Collection methods began by informing agency staff and volunteer groups that regularly work or recreate in wild turkey nesting habitat (e.g., agency foresters, NWTF volunteers) of the research project and the need for wild turkey eggs that have not begun incubation. Nest searching started in early April and field-collection of eggs concluded a few days after the opening of spring turkey season. Principle investigators asked for a quota of 80 eggs; fortunately, we were able to make that happen using a combination of pre-incubated and incubated eggs found by agency partners and volunteers on private and public lands. Collected eggs will be incubated and chicks reared in captivity from hatch in a mosquito-proof enclosure and will be housed in animal facilities at the University of Georgia (UGA) and provided an artificial heat source, constant supply of commercial diet, and clean water.
Once hatched, two age classes of Eastern wild turkey poults (3-week old and 10-week old) will be delineated for clinical analysis of morbidity and mortality. Half the birds in each age class will be inoculated with West Nile Virus and the other half inoculated with a sham inoculum (placebo). The 3-week age class was chosen to replicate young poults susceptibility early in WNV summer season or second clutches at a vulnerable age. The 10-week age class was chosen to replicate older poults susceptibility in late summer when poult immune system is more developed and
West Nile Virus transmission is higher (more mosquitoes).
Following experimental infection, birds will be monitored twice daily for clinical signs of disease and bled, swabbed (oral and cloacal cavities) and weighed daily for up to 7 days post-inoculation (DPI) and euthanized on 14 DPI. Blood samples will be used to measure the level of WNV in infected turkeys to gauge the capability of wild turkeys to act as a host for the virus. Monitoring of infected poults, aimed to reflect biologists’ observations in the field, will include assessments for lethargy (decreased activity), dull mentation (subdued response to human presence), loss or lack of appetite, poor balance (stumbling), limb weakness, and poor nutritional condition (weight loss or lack of weight gain). Birds exhibiting severe clinical signs or behavioral changes will be euthanized. Following euthanasia, a full postmortem examination will be performed and representative tissues will be examined microscopically for WNV-associated lesions.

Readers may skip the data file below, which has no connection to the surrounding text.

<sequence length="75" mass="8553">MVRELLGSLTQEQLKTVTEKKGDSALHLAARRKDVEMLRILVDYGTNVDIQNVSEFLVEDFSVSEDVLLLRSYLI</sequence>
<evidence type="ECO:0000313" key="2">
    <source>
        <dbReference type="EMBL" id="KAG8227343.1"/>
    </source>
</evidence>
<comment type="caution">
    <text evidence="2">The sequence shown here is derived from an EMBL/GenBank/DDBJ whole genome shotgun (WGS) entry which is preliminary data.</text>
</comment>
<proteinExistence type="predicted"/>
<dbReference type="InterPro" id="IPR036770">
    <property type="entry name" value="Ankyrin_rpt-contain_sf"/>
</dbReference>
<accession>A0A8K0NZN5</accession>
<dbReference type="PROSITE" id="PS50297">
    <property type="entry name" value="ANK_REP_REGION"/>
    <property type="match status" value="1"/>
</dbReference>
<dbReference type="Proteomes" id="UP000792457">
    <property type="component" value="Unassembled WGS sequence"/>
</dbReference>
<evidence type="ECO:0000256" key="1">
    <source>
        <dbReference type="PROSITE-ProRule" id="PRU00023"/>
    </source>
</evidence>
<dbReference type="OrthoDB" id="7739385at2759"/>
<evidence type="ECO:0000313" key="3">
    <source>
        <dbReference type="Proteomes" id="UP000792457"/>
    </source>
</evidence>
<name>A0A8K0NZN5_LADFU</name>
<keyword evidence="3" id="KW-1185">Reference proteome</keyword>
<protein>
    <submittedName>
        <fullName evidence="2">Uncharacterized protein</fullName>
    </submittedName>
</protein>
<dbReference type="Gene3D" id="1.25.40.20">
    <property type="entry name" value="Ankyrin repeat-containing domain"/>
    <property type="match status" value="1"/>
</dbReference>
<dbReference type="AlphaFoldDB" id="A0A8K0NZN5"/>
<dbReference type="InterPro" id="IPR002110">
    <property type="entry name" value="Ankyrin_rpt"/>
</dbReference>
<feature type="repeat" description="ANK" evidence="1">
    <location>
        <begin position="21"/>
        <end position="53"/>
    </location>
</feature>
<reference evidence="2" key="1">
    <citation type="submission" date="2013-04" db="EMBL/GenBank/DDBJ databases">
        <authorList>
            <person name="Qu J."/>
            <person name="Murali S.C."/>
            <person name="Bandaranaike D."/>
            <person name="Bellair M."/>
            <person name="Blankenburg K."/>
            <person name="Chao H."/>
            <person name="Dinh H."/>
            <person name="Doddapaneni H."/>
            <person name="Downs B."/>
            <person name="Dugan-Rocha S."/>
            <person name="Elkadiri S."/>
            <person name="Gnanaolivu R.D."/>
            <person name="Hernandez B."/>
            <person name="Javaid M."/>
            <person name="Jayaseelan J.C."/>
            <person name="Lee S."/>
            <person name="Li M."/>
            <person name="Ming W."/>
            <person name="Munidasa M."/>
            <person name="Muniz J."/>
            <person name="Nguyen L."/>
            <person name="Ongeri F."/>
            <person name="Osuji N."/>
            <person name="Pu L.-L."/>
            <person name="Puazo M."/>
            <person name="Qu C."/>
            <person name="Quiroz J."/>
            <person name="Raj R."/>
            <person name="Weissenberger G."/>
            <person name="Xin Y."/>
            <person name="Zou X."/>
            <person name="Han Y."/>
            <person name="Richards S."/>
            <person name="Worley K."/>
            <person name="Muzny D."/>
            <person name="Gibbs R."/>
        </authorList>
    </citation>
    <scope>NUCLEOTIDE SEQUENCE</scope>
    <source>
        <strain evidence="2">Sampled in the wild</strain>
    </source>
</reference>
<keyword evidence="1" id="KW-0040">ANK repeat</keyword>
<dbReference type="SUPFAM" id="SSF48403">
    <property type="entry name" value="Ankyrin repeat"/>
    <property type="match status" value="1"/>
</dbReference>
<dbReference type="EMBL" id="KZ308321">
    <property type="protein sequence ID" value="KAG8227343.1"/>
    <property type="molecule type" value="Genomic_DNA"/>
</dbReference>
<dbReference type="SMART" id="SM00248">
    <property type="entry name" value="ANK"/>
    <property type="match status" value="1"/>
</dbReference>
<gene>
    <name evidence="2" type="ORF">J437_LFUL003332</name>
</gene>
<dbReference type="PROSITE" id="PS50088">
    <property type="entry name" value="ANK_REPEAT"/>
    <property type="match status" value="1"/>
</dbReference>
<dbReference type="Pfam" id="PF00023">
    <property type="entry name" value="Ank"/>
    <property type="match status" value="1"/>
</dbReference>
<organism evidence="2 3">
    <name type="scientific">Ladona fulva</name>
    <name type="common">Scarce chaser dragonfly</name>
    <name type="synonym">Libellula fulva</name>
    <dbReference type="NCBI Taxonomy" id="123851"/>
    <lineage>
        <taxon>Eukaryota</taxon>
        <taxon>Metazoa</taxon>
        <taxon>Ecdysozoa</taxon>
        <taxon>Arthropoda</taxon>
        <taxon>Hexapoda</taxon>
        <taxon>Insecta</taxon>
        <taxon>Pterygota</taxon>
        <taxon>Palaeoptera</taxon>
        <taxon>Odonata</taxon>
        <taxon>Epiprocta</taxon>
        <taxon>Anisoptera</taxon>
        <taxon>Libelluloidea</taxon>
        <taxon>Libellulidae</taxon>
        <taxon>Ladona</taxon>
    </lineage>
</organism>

Next Steps in West Nile Virus Research
Once researchers understand the level of susceptibility wild turkeys exhibit to WNV, the next step is to understand how the virus is interacting in a population of wild turkeys by measuring state-wide exposure to the disease (antibody prevalence) via a serology study. When vertebrates are infected by a virus, their immune system releases antibodies to eliminate the virus. Antibodies are found in the blood and can be clinically detected in a laboratory. To examine antibody prevalence in the wild turkey population, blood samples from hunter-harvested wild turkeys from the fall 2019 wild turkey season will be used. Participating hunters will be given kits for blood sampling and directions on how to use the samples and where to mail them.
Mitchell Blake is a District Biologist for the National Wild Turkey Federation covering Pennsylvania, Maryland, Delaware, and New Jersey.